However, when Riley’s parents (Diane Lane and Kyle McLachlan) take her from the winter wonderland of Minnesota to San Francisco — affectionately portrayed as a bit of a dump — Riley’s emotions are thrown totally out of whack.  Joy suddenly finds herself ejected from headquarters at the worst possible time and, with Sadness almost literally in tow, must make her way across the perilous landscape of Riley’s mind to get home.

Inside Out is possessed of enormous creativity, both visually and conceptually, from the Bubble Shooter stacks that make up Riley’s longterm memory to Bing Bong (Richard Kind), Riley’s disregarded imaginary friend, whose part elephant, part cotton candy. While the emotions themselves are, by their nature — Anger erupts, Fear cowers, Disgust tuts — the film derives its complexity from how these interpersonal dynamics impact Riley’s life.

As a result, Riley, played by sixteen-year-old newcomer Kaityln Dias, might be the most fully-realized character in all Pixar history in how well we understand her; all the more impressive in that she’s essentially shaded with primary colors.  An expressive, blue-eyed tomboy, and fundamentally happy kid, due to Joy’s influence, Riley’s whole personality is put at risk as the things that make up who she is begin to crumble into the purple chasm of the Memory Dump.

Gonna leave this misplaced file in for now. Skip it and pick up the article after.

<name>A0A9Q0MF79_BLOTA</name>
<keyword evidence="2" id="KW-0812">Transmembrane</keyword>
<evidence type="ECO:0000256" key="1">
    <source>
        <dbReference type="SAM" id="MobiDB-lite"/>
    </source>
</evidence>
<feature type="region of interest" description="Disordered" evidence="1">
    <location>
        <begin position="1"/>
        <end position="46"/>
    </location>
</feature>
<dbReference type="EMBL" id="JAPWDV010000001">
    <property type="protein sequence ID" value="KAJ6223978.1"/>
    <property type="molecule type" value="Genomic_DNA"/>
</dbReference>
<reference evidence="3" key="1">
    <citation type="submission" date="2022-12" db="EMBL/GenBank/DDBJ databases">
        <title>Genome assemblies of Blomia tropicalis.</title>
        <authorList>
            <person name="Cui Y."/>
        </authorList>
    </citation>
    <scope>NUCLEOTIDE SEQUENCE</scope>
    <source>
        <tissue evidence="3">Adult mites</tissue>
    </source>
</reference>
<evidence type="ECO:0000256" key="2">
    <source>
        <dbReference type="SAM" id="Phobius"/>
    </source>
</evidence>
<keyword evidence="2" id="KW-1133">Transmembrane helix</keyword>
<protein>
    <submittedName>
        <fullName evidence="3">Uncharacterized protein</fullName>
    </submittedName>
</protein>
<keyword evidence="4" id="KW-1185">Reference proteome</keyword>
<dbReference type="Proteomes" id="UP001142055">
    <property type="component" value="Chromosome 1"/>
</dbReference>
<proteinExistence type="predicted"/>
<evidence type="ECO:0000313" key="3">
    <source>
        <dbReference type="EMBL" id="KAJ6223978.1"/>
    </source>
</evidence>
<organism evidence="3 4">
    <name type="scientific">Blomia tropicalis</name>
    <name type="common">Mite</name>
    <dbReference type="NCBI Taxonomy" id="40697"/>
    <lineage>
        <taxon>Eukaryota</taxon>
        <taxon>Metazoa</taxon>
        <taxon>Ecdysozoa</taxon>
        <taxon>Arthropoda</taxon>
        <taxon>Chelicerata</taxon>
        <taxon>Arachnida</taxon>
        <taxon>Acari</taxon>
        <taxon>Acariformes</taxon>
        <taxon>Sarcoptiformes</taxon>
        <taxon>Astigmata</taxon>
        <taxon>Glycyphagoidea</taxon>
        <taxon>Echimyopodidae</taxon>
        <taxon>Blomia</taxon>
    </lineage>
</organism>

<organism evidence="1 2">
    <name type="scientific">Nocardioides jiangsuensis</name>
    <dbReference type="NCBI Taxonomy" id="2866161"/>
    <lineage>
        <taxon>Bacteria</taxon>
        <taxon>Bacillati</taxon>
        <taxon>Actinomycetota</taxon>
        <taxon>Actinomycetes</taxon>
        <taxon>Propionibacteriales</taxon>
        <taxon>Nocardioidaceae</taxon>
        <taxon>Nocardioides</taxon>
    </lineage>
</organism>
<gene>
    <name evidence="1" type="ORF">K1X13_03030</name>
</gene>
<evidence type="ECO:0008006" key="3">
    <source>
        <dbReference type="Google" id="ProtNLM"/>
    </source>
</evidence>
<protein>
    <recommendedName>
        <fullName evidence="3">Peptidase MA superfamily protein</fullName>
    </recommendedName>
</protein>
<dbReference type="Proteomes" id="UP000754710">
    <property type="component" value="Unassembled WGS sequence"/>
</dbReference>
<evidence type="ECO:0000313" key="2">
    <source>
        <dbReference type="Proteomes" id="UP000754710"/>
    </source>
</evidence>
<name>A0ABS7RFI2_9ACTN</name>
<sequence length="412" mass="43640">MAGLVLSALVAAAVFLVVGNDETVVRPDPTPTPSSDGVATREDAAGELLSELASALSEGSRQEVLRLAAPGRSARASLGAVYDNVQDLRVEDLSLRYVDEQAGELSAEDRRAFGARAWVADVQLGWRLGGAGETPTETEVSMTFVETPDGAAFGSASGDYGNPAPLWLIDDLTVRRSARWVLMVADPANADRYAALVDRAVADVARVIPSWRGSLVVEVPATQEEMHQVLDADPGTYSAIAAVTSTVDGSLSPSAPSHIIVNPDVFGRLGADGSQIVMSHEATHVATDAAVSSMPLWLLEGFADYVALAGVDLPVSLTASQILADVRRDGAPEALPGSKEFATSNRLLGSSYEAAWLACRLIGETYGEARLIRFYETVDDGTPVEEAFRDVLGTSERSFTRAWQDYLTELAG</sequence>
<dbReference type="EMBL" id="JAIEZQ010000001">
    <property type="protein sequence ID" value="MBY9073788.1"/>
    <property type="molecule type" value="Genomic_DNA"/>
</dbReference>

The film’s biggest achievement is in translating this complex, metaphorical environment into a fun psychological journey — inspired by the work of psychologists Dacher Keltner and Paul Ekman, it’s the closest a "kid's film" is ever likely to get to Inception.  Luckily Inside Out is not only deeply moving but laugh out loud funny; it’s sheer originality is a constant source of joy (lower case). It’s also arguably the most ambitious film about how we become who are are since Boyhood.

Having first conceived of the idea in 2009 after observing his own daughter, it’s clearly a passion project for Docter and every detail — mum’s gold-hinted memory/fantasy about a Brazilian helicopter pilot or the exact of curve of dad’s ineffectual moustache — feels expertly shaped, including Michael Giaccino’s evocative score. Which isn’t to say there’s not also a healthy dose of outright silliness, like in the jellybean guards who keep patching a catchy chewing gum jingle through to HQ, guaranteed to send Anger apoplectic.

Regardless of its precursors, like the Cranium Command ride at Epcot that Docter worked as animator on, or the old Numbskulls comic strip in the Beano, Inside Out makes a first-rate addition to the Pixar canon. Creative and emotive in equal measure, when even the short that precedes it is a minor gem*, it’s hard to argue with nostalgia when it gives us films like this.

Inside Out gets an 8.5 out of 10

*Lava, featuring a lonely volcano singing about his unfound love a la Israel Kamakawiwo╩╗ole. It has a lot of puns (well, one, but they use it a lot).